Each season, the movie schedule is filled with superhero action films. And almost without exception, the male actors, whether Spider-Man or members of the Justice League, have amazingly buff bodies, thanks to personal trainers, nutritionists and endless hours in the gym.
This is a relatively new phenomenon. If we go back to Hollywood’s Golden Age, the A-list action heroes and male heart throbs — Errol Flynn, Gary Cooper, Clark Gable, Burt Lancaster, Kirk Douglas, John Wayne, Cary Grant — were all certainly handsome men. But if the roles called for them to take their shirts off, they were revealed as quite lean, even skinny. Paul Newman’s “Cool Hand Luke” had spaghetti arms. Some, like Lancaster and Douglas, had defined upper body musculature for sure, but none could hold a candle to the likes of today’s Jean-Claude Van Damme, Mark Wahlberg, Dwayne Johnson and AARP member Sylvester Stallone. Without exception, these men have almost Herculean builds.
I remember the metamorphosis that took place for Stallone between “Rocky” and “Rocky II.” He was still the same character in the second film, but now with sculpted, vein-popping muscles. This look also served him well for the later “Rambo” movies.
Male actors are being held to an unreal body standard, and I’m not sure that’s a good thing. Sam Claflin of “The Hunger Games” series and “Pirates of the Caribbean,” complained, “I, as a man, am insecure … . I get really worked up to the point where I spend hours and hours in the gym and not eating for weeks to achieve what I think they're going for.” Hollywood has been telling Claflin, as well as stars like Chris Pratt, Zac Efron and even Seth Rogen, to shape up for the necessary shirtless scene or ship out.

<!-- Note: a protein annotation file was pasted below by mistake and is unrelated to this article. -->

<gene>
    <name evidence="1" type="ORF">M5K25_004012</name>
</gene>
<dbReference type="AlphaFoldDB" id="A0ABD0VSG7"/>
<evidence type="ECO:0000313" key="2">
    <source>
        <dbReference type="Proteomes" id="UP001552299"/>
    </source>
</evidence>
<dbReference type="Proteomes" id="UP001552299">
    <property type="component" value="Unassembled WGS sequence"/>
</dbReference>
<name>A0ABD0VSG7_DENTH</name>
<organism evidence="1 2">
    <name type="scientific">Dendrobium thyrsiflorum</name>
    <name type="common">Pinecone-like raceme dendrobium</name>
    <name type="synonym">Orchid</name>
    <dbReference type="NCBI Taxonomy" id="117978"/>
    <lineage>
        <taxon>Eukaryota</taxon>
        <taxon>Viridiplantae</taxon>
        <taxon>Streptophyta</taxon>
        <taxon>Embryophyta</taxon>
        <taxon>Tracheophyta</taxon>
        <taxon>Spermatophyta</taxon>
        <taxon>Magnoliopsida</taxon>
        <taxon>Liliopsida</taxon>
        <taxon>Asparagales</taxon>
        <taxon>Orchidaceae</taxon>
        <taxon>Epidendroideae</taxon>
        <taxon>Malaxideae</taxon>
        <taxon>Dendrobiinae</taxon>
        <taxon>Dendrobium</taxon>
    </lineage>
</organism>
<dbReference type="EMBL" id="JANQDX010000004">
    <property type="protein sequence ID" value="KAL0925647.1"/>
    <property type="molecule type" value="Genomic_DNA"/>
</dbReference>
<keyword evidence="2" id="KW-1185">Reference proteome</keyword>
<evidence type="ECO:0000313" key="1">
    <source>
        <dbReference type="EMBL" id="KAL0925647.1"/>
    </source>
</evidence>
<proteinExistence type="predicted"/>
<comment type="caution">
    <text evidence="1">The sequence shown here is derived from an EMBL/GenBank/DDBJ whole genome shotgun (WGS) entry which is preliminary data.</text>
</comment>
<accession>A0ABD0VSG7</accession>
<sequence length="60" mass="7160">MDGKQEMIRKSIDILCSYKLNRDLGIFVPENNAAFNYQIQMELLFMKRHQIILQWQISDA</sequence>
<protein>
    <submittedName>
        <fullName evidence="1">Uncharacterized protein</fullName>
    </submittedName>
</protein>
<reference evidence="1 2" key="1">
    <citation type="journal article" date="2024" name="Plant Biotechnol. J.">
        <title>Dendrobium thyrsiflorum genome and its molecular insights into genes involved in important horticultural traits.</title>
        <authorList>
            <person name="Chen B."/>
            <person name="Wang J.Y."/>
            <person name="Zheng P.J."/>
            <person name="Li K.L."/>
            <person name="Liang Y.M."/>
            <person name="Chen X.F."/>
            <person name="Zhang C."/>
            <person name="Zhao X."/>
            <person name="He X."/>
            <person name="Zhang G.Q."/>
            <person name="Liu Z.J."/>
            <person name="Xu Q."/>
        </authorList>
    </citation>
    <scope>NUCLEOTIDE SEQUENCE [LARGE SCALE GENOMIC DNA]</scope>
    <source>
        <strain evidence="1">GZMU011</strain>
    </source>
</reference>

You may be thinking “who cares?” about people who are paid exorbitant salaries just to play make-believe. But my concern is not so much for them as it is for the young men who see them as role models. Adolescence is tough enough without having to think that you aren’t living up to what it means to be a male unless you’re ripped.
Yes, I know women and girls have had to measure up to Hollywood’s ridiculously high standards since movies first captured the public’s imagination. In the 1920s and ’30s, many of them tried to look like Clara Bow and Greta Garbo, though DNA often argued otherwise. And who can forget the impact on the female body type made by the Misses Monroe, Mansfield and Bardot in the 1960s?
But for the moment, my concern is young men. The Journal of the American Medical Association reported in 2014 that “High concerns with muscularity are relatively common among adolescent boys and young men. Males with these concerns who use potentially unhealthy products to improve their physique are at increased risk of adverse outcomes, but may not be recognized by their health care providers as having a weight-related disorder.”
To increase muscle size and enhance body bulk, some boys resort to taking dangerous anabolic steroids and growth hormones. What’s more, studies show that these subjects “were more likely than their peers to start using drugs and (engage in) binge drinking.” Perhaps the phenomenon can be traced to peer pressure, and those compelled to have six-pack abs may also be more easily pressured into consuming six-packs or taking drugs.
You’d think men and boys would have benefited from one of the insights of feminism that counsels avoiding the pursuit of the “body beautiful” and accepting all body types, but who am I kidding? Many of today’s young women also embrace unrealistic standards for how a “real” woman should look. In truth, this is far from a 20th- and 21st-century problem. A stroll down the corridors of art history reveals the perfectly contoured marble torsos of Diana and Apollo, sculpted by Phidias of Athens back in 450 B.C. Even Greek and Roman upper body armor was fashioned to give the wearer the appearance of having amazing abs.
Despite my concerns, I do find it interesting to see young men at my gym going through their body-building routines on weight benches and machines. Two walls are covered with the requisite mirrors whose purported purpose is to ensure that proper lifting techniques are followed. But in-between reps, the men can’t seem to take their eyes off themselves, even sneaking glances over their shoulders. I guess that’s understandable. Where else can you see a Guardian of the Galaxy in the making?